Facebook Inc. (NASDAQ:FB) is reportedly negotiating with the U.S. government a record, multi-billion dollar fine for breaching user privacy, after being accused of sharing personal information regarding 87 million users inappropriately with the now defunct British political consulting firm Cambridge Analytica.
The breaches might cost the Mark Zuckerberg owned network dear because, as per a Washington Post report, the penalty might even go on to exceed the record $22.5 million fine paid by search giant Google in 2012 for bypassing privacy controls in its Safari browser, the highest ever paid by a tech company till date.
Initial reports suggest that the two sides have not yet agreed upon an amount. If the talks between the two break down, the FTC (Federal Trade Commission) could drag Facebook to court. The ensuing legal battle could further tarnish the company’s image after a year marred by scandals and controversies.
This comes at a time after the Facebook stock has hit an all-time high after reporting a record $16.9 billion in revenue and $6.9 billion profit for Q42018.
Facebook has confirmed being a part of the discussion but avoided commenting directly on the issue so far.
“We have been working with the FTC and will continue to work with the FTC,” was all their spokeswoman had to offer by way of explanation.
The other party, FTC, in an automated response, declined to comment.
What Is The FTC Investigating?
The current negotiation follows an investigation initiated against the social giant by the U.S. Federal Trade Commission (FTC) in March 2018 after charges of sharing data of 87 million users with Cambridge Analytica were levelled against it.
The regulatory authority is said to be checking whether the social site’s sharing of user data without their consent violates an earlier 2011 agreement regarding safeguarding user privacy. As per this agreement, Facebook had also agreed to improve upon its privacy practices.
As per the aforesaid agreement, the FTC had called upon Facebook to be more transparent and to inform the site users in a clearer manner before going on to share their personal information with third parties.
The agency was thereby authorised to impose fines in case of violation of these directions. Though Facebook has maintained that it did not breach that record, it is facing investigations from several federal agencies regarding the mishandling of data of millions of its owners.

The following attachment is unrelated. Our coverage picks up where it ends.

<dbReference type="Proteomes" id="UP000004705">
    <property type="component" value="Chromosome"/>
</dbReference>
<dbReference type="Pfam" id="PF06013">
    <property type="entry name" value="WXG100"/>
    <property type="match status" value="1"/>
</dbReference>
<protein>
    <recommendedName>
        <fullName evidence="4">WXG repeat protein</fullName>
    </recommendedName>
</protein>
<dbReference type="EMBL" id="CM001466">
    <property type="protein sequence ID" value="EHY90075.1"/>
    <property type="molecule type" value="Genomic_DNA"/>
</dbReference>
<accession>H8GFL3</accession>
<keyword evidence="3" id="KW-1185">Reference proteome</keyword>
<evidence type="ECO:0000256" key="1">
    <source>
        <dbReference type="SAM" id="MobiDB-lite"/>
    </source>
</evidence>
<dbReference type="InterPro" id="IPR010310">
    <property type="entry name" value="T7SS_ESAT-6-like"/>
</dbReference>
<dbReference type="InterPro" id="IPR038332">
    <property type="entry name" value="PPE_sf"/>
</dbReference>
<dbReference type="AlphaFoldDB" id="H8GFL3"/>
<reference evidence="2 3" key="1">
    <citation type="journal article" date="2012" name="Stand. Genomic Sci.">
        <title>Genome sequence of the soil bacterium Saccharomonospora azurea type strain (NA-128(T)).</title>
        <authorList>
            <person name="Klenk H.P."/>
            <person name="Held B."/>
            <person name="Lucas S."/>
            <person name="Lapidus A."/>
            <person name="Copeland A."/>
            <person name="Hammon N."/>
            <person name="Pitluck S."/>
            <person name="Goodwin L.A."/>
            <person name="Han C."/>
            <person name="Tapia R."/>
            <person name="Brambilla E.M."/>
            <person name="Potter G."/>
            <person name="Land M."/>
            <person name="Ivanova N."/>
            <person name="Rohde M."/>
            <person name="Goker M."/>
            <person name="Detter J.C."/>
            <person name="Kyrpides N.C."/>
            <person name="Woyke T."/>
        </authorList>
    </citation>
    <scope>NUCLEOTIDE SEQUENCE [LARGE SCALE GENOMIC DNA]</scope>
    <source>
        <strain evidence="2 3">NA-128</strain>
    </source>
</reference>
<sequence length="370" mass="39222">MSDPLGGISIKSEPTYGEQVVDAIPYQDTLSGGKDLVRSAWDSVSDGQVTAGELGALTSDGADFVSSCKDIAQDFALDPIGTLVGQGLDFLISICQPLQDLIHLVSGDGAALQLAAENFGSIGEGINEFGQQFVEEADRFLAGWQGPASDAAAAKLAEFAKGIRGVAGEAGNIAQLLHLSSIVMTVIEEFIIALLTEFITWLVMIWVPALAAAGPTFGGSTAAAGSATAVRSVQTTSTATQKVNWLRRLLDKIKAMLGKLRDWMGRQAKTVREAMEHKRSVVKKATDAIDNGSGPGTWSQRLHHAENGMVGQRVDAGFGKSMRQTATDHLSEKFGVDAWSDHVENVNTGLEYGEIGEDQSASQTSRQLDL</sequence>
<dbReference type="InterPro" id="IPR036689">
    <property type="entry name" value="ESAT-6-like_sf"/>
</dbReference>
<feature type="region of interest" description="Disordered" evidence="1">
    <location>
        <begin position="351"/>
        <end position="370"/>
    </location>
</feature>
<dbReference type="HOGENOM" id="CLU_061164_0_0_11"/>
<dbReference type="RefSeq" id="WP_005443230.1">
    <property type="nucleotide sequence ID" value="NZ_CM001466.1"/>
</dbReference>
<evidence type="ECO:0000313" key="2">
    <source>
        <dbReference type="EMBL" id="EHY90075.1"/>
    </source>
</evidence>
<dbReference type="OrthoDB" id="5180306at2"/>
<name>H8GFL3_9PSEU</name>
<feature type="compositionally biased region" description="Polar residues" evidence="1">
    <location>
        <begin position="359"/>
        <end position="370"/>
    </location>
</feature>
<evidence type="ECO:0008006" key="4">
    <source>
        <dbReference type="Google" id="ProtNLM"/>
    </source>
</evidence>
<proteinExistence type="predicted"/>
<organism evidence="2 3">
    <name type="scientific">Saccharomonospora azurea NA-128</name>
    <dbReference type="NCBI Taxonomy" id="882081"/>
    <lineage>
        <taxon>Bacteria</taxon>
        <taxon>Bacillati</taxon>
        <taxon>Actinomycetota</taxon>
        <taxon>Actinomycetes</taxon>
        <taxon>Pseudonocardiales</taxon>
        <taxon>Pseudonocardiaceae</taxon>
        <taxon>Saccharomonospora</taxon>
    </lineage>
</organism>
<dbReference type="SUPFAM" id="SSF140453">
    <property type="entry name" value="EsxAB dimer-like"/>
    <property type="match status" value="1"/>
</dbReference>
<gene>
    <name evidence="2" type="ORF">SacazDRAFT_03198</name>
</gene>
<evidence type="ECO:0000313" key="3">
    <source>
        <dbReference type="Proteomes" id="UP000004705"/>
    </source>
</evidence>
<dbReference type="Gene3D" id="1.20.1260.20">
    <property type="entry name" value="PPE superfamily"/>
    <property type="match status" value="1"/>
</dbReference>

A hefty penalty against Facebook could stain the site’s already mud-soaked fabric at a time when its owners’ failure to take action against hateful, divisive, inappropriate content and spreading misleading information from Russian operatives has brought it into the line of fire.
“Facebook faces a moment of reckoning and the only way it will come is through an FTC order with severe penalties and other sanctions that stop this kind of privacy misconduct going forward,” said Democratic Sen Richard Blumenthal (Conn.).
The Possible Outcomes
The networking giant with deep pockets could perhaps broker a deal with the regulatory authority by agreeing to pay the fine and, maybe, an agreement to amend its business practices in future. This settlement would then have to be approved by a judge.
The FTC could also ordain Facebook to agree to tougher checkups in future to ensure compliance.
However, Facebook could choose to oppose the proposed penalty and take the matter to federal court. This is something the networking giant will, in all likelihood, want to avoid. Fighting the FTC fine could dent the site’s reputation, something they cannot afford at a time it is facing a slew of other attorneys general.
“They’re haemorrhaging users, they’re haemorrhaging trust, and I think this would only exacerbate the problem,” said Justin Brookman, the director of consumer privacy and technology policy for Consumer Reports.
All tech giants have been distributing user data with impunity at the cost of unsuspecting users for several years. The fine would earmark a new area of scrutiny for these biggies and might bring some respite to users of these platforms.
Better late than never!